The piston rod 48 includes a rod box pin 70 at its lower end that is threaded into and rigidly connected to a bearing 72 connected to a U-shaped bracket 74 by a pivot pin, trunnion or bolt 76. The bracket 74 is connected to the upper end of a depending rod 78 which telescopes into a split tube 80 provided with a supporting plate 82 at its lower end. The split tube 80 is provided with a pair of split clamps 84 including bolt-type fasteners 86 by which the split tube 80 may rigidly clamp the rod 78 thereby effectively varying the support point for the lower end of the piston rod 48 which can pivot about a horizontal axis defined by the pivot pin or bolt 76. The number of clamps may vary depending upon the forces encountered or the length requirements. Also, the support plate 82 is provided with slots 88 receiving fastening bolts 89 extending through a clamp plate assembly 90 for connection with the skid or base 14 thereby facilitating assembly of the plate 82 and the remaining support structure with the skid or base 14 to adapt the unit to any suitable pumping unit or pump jack with the vertical adjustment provided by the clamps 84, split tube 80 and rod 78 providing an adjustment for the head space between the piston and cylinder to increase or decrease efficiency of compression.
The combination rod seal and guide 50 includes a packing gland 91 of generally cylindrical, internally threaded construction rigid with the end plate 42 and concentric with respect to the opening 92 which extends through the plate 42 and receives the piston rod 48. A packing nut 94 is threaded into the gland 91 and is constructed from a plastic material with the nut 94 serving to adjustably compress chevron packing or v-packing 96 in a conventional manner. The packing nut 94 is accurately machined with close tolerances so as to act as a rod guide and rod bearing and may have normal and conventional facilities for receiving lubrication for lubricating the bearing and seals.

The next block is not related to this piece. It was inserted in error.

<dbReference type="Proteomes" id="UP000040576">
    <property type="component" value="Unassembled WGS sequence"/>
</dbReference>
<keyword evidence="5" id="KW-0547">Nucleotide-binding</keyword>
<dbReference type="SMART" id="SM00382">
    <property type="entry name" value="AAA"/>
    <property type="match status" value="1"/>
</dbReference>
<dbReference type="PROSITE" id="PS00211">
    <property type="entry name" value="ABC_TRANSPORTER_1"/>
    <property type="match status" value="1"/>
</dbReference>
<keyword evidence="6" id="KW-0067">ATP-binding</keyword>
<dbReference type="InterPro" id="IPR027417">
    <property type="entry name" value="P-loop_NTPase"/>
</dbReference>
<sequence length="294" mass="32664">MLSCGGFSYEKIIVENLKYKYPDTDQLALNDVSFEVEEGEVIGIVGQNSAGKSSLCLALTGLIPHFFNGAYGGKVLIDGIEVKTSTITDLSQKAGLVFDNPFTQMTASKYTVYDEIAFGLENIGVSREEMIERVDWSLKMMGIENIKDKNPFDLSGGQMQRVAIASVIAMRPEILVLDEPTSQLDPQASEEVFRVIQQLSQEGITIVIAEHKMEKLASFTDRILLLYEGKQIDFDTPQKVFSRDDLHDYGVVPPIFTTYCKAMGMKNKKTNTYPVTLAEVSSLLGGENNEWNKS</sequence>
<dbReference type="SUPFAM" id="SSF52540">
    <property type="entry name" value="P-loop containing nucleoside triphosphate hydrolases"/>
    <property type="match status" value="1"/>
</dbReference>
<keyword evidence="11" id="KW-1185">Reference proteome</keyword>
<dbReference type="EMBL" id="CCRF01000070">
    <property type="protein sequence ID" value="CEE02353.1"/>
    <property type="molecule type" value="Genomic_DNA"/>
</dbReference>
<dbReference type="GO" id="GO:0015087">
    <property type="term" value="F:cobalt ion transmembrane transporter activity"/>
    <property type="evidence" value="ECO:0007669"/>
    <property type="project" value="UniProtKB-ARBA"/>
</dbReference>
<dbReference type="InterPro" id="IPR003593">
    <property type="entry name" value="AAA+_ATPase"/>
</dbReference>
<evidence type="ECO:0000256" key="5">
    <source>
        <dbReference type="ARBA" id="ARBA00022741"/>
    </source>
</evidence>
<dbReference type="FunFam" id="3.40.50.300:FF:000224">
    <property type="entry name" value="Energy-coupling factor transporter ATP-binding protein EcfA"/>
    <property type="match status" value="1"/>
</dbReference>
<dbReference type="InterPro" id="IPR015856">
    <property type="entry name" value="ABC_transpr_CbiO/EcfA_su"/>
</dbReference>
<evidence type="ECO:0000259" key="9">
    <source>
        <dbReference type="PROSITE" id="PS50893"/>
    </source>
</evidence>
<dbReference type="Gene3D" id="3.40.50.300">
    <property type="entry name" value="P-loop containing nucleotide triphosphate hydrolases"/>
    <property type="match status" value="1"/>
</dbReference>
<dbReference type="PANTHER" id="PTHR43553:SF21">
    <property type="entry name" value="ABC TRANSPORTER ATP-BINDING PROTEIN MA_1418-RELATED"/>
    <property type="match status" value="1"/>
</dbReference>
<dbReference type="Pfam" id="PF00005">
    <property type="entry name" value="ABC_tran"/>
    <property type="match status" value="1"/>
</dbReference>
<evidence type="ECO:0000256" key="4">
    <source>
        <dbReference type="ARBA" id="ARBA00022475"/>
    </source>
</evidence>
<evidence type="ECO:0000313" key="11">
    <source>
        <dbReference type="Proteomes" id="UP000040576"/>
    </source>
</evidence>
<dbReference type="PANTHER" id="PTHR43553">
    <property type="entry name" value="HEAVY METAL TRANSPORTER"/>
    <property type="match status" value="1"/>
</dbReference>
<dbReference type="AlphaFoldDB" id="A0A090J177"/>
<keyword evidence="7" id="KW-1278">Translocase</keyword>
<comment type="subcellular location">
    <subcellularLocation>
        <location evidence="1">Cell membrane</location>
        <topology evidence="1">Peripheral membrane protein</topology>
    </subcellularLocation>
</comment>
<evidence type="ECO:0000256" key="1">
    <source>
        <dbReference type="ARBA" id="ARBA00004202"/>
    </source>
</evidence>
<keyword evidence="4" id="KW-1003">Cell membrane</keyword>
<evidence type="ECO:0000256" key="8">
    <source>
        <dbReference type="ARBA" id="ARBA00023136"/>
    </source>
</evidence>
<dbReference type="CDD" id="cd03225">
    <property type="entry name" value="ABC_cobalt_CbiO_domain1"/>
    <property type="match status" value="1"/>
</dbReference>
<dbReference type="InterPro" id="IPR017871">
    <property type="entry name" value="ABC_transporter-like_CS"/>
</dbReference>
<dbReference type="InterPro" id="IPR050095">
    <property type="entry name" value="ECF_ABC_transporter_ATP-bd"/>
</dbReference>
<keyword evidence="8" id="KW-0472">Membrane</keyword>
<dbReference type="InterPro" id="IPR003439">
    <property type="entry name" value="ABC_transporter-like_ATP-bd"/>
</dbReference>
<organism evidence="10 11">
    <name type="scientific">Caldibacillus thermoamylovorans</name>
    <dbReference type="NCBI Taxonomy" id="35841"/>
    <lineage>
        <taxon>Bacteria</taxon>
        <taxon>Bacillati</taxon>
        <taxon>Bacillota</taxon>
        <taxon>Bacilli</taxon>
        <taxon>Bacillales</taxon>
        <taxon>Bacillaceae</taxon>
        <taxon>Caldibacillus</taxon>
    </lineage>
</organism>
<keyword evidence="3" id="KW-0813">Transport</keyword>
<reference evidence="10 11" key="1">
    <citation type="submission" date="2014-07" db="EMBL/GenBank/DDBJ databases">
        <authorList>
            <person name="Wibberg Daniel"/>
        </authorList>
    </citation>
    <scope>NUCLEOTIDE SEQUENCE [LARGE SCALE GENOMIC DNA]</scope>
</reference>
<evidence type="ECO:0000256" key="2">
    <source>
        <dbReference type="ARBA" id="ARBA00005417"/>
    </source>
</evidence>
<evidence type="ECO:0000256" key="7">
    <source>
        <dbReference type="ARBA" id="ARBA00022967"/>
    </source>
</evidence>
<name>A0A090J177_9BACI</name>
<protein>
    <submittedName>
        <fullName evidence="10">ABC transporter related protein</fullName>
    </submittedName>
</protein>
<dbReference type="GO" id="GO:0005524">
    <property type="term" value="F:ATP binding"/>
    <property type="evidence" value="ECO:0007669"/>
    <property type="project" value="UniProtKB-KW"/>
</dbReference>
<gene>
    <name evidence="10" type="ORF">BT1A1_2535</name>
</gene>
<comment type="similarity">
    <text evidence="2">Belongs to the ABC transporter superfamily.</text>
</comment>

The piston 46 includes two peripheral grooves spaced from each other with each groove including a wear ring or band 98. The piston 46 also includes a central groove which receives a pair of seals 99. The seals 99 are conventional and include a tapered edge which faces in the pressure direction so that when the piston is single acting, both tapered edges will face in the same direction whereas when the piston is double-acting, the tapered edges of the seals will face in opposite directions. The wear bands are formed of composite material such as carbon and nylon which have a lubricating property that works well with the fiberglass cylinder 38.
FIG. 6 illustrates a support structure in the form of a platform 100 attached to the samson post 16 at a desired elevation for supporting the bearing 72' with the pin or bolt 76' being supported by lug 74' on slotted plate 73 with bolts 75 through the slots on the plate 73 and through the platform 100 to enable further variation in the installation of the compressor with respect to the pump jack.
Another optional arrangement is the construction of the piston of plastic material instead of metal with the plastic material being resistant to corrosion. Also, the end plates may be constructed of plastic which is resistant to corrosion.
The compressor may be double-acting as illustrated in FIG. 1 in which inlet pipe 102 extends along one side of the cylinder 38 and outlet pipe 104 extends along the outer side thereof with each end of each pipe being communicated with the end of the cylinder through a check valve with the two check valves in the branch pipes leading from pipe 102 admitting gas into the cylinder while the two check valves in the branch pipes connected with the pipe 104 enabling discharge of compressed gas from the cylinder. The lower end of the inlet pipe 102 is connected to a tube or hose 106 extending to a pipe 108 communicated with the wellhead 30 at 110. The discharge or outlet pipe 104 includes a hose or conduit 112 which extends to and is communicated with a sales line (not shown). The double-acting unit operates within the actual movement of the walking beam with the piston coming within a close clearance to both the top and bottom plates during its cycle of movement to provide maximum compression at both ends.
The compressor may also be a single acting unit in which the pump rod weight returning into the well will serve as part of the energy to compress the gas. In the single acting unit, the compressor is in the compression stroke with the rod extended and the piston is at the bottom of the cylinder compressing the gas out of the bottom of the cylinder. While the drawings illustrate the compressor associated with a pump jack in which the samson post is at the center of the beam, the unit can also be incorporated into pump jacks in which the samson post is at the end of the beam remote from the horsehead in either a single or double-acting mode.